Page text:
Best Practices for Using a Custom MongoDB Environment with Engine Yard Cloud

If you are using a custom MongoDB environment in Engine Yard Cloud, consider these best practices.

Note: If you need help with a custom MongoDB environment, you can consult Engine Yard Professional Services for assistance.

General NoSQL best practices

Consider these factors when choosing the right NoSQL database for your application:

  • Read/write throughput
  • Durability
  • Consistency of data
  • Latency

For more information about these factors, see Visual Guide to NoSQL Systems. Choosing the right NoSQL database is important. Invest time in finding the right NoSQL database for your needs. If you decide that MongoDB is right for you, then continue to read this article.

Test exhaustively

Test within the context of your application and against traffic patterns that are representative of your production system. A test environment that does not resemble your production traffic prevents you from discovering performance bottlenecks and architectural design flaws. Examine your queries closely and always collect metrics.

Don’t assume that what worked for your RDBMS will translate

Whatever worked on your SQL database may not work on a NoSQL database. Make sure that your expectations are realistic and aligned with the features of the database.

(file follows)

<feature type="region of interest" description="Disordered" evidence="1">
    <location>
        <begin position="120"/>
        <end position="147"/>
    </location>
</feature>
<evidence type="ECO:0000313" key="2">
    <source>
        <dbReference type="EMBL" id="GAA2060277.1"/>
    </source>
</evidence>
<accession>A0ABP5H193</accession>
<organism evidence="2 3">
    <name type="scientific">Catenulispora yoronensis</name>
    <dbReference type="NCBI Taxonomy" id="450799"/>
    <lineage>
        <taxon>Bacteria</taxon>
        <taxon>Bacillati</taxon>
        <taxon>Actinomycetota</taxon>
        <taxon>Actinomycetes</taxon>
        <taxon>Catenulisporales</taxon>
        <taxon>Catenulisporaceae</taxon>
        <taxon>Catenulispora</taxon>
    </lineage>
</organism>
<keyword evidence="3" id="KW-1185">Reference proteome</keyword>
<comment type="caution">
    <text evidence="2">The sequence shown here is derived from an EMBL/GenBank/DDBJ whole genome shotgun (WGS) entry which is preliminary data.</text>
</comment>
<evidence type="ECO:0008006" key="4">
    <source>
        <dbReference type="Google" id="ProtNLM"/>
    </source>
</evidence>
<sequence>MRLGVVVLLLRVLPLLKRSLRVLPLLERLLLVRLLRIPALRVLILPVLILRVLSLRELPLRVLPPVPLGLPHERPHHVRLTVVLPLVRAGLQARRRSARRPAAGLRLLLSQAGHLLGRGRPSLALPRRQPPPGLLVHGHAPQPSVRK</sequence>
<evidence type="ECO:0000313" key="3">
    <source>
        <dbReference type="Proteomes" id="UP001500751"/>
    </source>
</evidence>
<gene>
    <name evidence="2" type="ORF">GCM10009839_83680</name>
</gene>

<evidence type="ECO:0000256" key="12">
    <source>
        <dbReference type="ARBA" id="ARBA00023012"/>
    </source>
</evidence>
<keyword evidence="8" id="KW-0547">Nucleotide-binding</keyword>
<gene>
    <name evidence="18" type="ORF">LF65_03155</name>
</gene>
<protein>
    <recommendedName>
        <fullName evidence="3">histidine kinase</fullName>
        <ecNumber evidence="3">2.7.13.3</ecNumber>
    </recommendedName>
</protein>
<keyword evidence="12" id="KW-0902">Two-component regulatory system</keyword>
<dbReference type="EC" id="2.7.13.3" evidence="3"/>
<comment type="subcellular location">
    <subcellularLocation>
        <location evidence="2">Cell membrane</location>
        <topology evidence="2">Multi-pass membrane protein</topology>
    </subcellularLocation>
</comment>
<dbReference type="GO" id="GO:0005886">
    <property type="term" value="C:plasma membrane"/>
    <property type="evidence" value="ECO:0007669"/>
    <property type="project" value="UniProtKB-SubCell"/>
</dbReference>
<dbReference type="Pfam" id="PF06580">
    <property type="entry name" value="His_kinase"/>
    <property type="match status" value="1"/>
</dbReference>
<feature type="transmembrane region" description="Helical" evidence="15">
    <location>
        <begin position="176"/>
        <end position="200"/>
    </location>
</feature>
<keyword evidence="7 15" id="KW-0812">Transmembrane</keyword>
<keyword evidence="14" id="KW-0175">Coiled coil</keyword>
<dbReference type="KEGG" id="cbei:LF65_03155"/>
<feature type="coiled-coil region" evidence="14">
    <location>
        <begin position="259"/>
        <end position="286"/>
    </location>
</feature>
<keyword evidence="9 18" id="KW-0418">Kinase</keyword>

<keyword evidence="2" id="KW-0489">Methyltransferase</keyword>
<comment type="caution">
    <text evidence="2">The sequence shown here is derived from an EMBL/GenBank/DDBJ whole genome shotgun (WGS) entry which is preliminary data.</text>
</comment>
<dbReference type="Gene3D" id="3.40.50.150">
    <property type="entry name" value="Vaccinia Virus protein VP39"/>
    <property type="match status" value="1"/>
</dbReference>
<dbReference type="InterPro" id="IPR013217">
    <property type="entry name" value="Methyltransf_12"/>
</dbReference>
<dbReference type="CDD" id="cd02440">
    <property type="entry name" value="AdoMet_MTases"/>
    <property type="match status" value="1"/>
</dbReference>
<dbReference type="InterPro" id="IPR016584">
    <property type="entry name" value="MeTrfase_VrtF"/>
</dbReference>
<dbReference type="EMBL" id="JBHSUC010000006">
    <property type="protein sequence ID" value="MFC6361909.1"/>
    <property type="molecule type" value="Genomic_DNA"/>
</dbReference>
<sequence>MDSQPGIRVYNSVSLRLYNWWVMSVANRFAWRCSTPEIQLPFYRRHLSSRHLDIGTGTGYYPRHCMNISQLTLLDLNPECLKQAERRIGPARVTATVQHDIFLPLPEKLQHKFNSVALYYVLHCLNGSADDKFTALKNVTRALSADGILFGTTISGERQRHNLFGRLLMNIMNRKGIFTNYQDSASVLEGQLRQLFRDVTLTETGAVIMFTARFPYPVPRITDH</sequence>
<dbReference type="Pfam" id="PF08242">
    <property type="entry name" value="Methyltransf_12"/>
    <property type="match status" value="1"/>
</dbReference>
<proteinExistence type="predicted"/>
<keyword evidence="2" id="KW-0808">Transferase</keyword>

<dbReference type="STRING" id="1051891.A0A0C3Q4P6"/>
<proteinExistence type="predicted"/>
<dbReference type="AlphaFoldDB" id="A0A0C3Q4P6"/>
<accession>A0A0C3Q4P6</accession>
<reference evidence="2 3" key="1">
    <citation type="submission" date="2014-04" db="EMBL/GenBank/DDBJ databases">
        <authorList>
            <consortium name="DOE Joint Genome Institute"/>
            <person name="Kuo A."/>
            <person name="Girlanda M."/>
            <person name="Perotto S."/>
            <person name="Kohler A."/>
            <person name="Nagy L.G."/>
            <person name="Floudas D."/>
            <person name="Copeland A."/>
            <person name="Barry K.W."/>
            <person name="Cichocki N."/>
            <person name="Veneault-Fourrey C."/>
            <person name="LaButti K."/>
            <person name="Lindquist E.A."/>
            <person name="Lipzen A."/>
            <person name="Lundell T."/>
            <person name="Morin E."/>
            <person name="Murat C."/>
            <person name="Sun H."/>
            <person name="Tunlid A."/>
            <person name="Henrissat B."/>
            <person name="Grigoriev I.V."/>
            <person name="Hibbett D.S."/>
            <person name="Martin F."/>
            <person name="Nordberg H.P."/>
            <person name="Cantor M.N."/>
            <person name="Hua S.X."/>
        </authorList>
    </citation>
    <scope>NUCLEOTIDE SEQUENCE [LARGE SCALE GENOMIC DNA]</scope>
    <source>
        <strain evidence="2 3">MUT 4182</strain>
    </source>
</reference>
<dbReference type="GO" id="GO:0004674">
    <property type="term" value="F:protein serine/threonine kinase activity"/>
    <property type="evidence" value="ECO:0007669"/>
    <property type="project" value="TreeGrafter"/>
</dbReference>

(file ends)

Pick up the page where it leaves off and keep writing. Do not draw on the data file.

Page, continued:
• Design your documents and queries according to what 10gen recommends.
  • Understand that your application might need to be re-architected to migrate to a non-relational data store. Read The cost of Migration for information on migrating to NoSQL.

Think about the consistency and durability needs of your data.

Think about your durability and consistency needs. We cannot emphasize this enough. MongoDB offers durability through replication. Do not run a standalone MongoDB for production use, make sure you understand why.

Understand what to expect from EBS volumes

The performance of Amazon’s Elastic Block Storage (EBS) can be inconsistent. Collect throughput metrics over time when benchmarking your application and plot your data.

MongoDB Best Practices

Always use replica sets

Replica sets provide high availability through automatic failover. If your primary node fails, a secondary node is elected as primary and your cluster will remain functional. We do not support a non-replicated MongoDB for production environments. Consider a hosted solution if the cost of replicating Mongo is too much. Engine Yard has established partnerships with MongoHQ and MongoLab. See the Partner program for more information regarding offerings for Engine Yard customers.